#5: They’re baaaaack! In-season garlic scape hummus recipe

Day 5 of 30 days of blog posts about why we love growing our own food…

Reasons #5: Scape season is back! … and this delicious in-season garlic scape hummus.

Garlic scape hummus. The perfect afternoon nibble.

Garlic scape hummus. The perfect afternoon nibble.

Garlic scape season is something I didn’t pay much attention to before I started growing my own garlic. It was kind of like fiddlehead season – one of those fleeting things that you often failed to notice until it had almost already passed, scanning over a near-empty box of pathetic, wilted ferns in the market with a sigh of “oh well, maybe next year.”

Garlic scape, ripe for the picking.

Garlic scapes are ready to harvest when they curl.

Now that we grow garlic in our own garden, scape season is something that we can’t help but anticipate. For a few sweet weeks of the year, scapes take the place of garlic cloves in almost all of our cooking. A few of my favourite recipes use raw scapes, like my delicious Garlic Scape, Basil & Kale Pesto for example (check out the post and recipe from last year.) They’re also delicious in BBQ marinades and tossed in roasted veg.

I don’t know if you’ve ever tried my hummus, but it is kind of a big deal. It features as my go-to appetizer and is a frequently requested potluck contribution. I love the opportunity to make hummus with scapes, because their flavour is robust but not overpowering the way garlic cloves can be. The aroma doesn’t linger on your breath for days afterward either.

In-Season Garlic Scape Hummus

Ingredients (makes about 2 cups):

  • 4 garlic scapes, coarsely chopped
  • 1 can of chick peas, thoroughly rinsed (By all means, you can soak and cook your own chick peas, but these days I allow myself the little convenience of canned chick peas.)
  • Juice and pulp of 1 lemon (or more, depending on how zippy you like it)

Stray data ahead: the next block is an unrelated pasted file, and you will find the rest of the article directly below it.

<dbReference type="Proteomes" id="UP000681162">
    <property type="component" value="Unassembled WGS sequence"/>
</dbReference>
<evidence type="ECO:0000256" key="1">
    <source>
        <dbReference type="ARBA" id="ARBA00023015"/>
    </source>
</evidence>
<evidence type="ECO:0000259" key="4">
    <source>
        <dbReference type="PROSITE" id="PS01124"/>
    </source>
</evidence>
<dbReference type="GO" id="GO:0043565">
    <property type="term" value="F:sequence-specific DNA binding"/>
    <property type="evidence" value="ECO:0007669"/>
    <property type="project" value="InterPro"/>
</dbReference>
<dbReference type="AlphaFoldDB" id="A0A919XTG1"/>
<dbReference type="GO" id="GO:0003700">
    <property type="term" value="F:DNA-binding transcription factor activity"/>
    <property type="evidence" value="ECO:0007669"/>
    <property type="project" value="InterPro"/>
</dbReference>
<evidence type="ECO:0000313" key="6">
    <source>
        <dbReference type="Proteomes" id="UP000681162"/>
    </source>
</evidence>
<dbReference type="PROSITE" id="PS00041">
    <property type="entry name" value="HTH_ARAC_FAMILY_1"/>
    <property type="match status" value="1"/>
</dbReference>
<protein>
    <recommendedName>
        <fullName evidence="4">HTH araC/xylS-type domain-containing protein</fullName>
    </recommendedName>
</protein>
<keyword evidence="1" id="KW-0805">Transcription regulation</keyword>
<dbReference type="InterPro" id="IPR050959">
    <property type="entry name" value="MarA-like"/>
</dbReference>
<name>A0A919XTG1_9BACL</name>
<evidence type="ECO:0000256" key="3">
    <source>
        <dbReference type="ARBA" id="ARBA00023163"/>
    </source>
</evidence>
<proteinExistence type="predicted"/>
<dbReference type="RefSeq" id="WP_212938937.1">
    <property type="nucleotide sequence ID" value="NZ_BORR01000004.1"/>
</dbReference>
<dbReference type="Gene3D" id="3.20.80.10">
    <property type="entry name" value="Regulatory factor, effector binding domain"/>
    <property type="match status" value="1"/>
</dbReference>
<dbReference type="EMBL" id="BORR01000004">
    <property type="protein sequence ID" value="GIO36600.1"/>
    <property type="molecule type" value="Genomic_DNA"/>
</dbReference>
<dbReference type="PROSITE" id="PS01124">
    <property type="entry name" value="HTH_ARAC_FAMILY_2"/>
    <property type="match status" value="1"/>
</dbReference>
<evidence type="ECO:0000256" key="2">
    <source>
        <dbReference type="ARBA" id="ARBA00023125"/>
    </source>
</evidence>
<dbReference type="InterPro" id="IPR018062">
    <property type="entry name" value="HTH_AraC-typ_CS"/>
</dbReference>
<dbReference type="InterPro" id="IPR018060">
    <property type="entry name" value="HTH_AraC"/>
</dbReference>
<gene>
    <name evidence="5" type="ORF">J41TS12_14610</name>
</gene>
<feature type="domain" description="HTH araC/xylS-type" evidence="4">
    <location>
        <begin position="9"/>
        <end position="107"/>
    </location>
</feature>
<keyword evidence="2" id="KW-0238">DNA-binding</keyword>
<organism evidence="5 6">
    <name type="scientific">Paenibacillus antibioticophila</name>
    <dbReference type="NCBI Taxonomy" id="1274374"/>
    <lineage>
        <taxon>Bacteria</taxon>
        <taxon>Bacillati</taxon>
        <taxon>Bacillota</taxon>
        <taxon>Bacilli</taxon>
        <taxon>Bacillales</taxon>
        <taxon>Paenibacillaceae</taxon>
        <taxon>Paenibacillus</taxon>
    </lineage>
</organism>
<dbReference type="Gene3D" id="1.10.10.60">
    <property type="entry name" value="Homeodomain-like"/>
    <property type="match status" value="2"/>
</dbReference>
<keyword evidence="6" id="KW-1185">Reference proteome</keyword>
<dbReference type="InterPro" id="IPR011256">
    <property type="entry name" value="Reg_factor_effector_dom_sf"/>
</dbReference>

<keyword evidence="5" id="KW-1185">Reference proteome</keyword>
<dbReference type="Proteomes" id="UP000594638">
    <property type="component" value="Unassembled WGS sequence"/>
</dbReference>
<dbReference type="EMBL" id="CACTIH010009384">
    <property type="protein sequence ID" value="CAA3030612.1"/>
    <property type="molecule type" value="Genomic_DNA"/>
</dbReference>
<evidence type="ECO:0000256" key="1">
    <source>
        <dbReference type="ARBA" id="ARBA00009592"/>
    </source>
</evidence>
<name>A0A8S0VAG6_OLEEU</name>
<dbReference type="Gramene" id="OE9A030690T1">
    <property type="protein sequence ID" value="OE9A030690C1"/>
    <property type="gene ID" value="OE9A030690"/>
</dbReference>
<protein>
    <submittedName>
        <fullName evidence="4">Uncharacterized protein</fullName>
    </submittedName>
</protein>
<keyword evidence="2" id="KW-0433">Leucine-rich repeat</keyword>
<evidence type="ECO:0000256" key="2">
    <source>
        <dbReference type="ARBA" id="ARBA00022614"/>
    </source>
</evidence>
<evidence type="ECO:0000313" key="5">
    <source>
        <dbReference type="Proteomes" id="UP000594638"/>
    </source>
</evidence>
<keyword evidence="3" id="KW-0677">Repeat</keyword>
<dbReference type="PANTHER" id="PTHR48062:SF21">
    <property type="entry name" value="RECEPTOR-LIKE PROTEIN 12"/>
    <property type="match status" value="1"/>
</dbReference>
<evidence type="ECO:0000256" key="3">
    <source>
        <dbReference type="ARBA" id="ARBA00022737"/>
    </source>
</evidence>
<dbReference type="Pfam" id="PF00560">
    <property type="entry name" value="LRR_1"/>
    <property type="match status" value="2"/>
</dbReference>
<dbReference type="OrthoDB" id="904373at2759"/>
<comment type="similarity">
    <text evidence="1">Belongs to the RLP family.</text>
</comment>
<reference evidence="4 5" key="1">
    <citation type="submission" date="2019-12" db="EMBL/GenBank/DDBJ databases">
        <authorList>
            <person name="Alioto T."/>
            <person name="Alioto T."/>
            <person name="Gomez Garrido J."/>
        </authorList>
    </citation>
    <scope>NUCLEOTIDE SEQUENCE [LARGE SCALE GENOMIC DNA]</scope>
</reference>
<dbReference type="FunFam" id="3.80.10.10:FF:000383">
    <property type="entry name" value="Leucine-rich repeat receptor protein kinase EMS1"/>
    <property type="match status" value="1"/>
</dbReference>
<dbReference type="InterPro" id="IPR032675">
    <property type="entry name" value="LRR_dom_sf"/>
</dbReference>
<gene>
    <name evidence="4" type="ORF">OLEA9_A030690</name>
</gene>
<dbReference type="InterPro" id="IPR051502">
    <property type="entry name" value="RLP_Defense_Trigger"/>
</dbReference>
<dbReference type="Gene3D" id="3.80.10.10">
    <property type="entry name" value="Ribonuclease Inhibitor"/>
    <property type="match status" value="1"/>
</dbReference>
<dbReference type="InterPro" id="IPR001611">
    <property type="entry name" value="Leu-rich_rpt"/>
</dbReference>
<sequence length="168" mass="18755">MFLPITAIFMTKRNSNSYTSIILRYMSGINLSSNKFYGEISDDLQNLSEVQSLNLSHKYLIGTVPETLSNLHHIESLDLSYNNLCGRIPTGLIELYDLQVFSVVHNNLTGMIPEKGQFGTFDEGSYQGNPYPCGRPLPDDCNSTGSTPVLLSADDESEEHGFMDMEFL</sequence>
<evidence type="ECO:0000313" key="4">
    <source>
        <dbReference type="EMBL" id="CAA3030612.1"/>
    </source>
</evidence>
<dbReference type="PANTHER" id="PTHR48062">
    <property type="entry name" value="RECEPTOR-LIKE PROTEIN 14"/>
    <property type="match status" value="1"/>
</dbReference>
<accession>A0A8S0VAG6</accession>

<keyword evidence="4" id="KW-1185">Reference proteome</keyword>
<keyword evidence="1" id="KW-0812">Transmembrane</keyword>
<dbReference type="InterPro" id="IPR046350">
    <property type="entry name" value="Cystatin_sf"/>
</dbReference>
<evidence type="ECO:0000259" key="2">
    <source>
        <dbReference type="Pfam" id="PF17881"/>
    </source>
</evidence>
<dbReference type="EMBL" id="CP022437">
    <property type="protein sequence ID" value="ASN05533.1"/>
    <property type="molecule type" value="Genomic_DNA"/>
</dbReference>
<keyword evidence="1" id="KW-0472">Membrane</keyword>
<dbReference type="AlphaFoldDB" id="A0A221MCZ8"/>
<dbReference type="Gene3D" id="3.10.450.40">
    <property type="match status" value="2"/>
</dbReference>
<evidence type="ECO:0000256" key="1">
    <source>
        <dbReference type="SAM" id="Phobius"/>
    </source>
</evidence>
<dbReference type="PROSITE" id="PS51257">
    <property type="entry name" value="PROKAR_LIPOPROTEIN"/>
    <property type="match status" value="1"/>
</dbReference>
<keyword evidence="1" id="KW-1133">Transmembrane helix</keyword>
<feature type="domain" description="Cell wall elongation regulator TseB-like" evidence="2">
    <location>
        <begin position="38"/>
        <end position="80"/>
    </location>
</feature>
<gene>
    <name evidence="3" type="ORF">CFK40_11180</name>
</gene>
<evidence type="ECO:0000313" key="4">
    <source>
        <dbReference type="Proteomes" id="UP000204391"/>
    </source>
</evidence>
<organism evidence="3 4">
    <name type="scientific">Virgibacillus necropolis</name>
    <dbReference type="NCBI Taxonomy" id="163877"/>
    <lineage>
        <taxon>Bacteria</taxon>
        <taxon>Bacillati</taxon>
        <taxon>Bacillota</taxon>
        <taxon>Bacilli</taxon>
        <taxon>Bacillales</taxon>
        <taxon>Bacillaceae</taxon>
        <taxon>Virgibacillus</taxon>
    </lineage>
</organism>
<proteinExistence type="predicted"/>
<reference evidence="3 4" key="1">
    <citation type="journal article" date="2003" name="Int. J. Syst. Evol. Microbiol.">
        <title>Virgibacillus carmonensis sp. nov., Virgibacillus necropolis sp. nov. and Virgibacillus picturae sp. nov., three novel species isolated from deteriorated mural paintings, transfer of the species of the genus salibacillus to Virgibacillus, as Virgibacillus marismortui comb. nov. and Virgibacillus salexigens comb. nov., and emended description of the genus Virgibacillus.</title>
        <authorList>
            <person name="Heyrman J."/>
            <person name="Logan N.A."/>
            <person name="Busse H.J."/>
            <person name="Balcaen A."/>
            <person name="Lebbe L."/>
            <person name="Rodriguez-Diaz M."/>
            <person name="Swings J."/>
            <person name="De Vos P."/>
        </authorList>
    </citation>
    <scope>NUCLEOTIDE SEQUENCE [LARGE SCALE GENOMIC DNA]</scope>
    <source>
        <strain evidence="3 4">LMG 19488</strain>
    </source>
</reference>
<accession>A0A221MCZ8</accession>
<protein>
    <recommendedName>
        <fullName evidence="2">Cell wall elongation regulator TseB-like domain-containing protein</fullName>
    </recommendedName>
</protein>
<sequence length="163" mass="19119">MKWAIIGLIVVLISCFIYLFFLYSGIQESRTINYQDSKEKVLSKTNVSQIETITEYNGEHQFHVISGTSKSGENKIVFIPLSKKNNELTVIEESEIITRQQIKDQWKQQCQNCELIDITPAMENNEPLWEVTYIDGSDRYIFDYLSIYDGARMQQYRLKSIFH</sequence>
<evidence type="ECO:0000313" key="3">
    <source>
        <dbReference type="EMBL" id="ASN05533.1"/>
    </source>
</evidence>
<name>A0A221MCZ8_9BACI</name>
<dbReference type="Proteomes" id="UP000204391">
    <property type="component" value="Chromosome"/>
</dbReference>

• About 1/4 cup olive oil (add slowly and adjust to desired consistency)
  • 1 teaspoon of tahini OR 1 teaspoon of peanut butter OR 1 dash of sesame oil (sometimes tahini is overpowering… I advise using sparingly.)
  • About 1/2 teaspoon cumin
  • If you’ve got a jar of spicy eggplant in the fridge, I love adding a splash of the spicy oil! If not, a pinch of dried chilis, finely chopped, adds a nice little kick.
  • Pinch of salt, to taste.
  • Finely chopped fresh cilantro as garnish, if desired.


  • Combine ingredients in your food processor.
  • Blend for at least 1 minute or until smooth(ish).
  • Taste and adjust by adding additional oil, lemon juice, cumin or salt.
  • Serve immediately, with veggies, pita or whatever takes your fancy. Goes very well with fresh garden radishes and snap peas!
  • Cover and chill what you don’t eat right away. Keeps about 2 days in the fridge.



  1. Love garlic scales! Lady at farmer’s market in my ‘hood told me that you can also leave a few scales in your cupboard for a few weeks (or months) and as they dry, the bulb flowers and produces garlic buds that you can then throw into your cooking, or you can pickle the whole flowered bulb. I’ve got some sitting in mine now so will let you know how they turn out.

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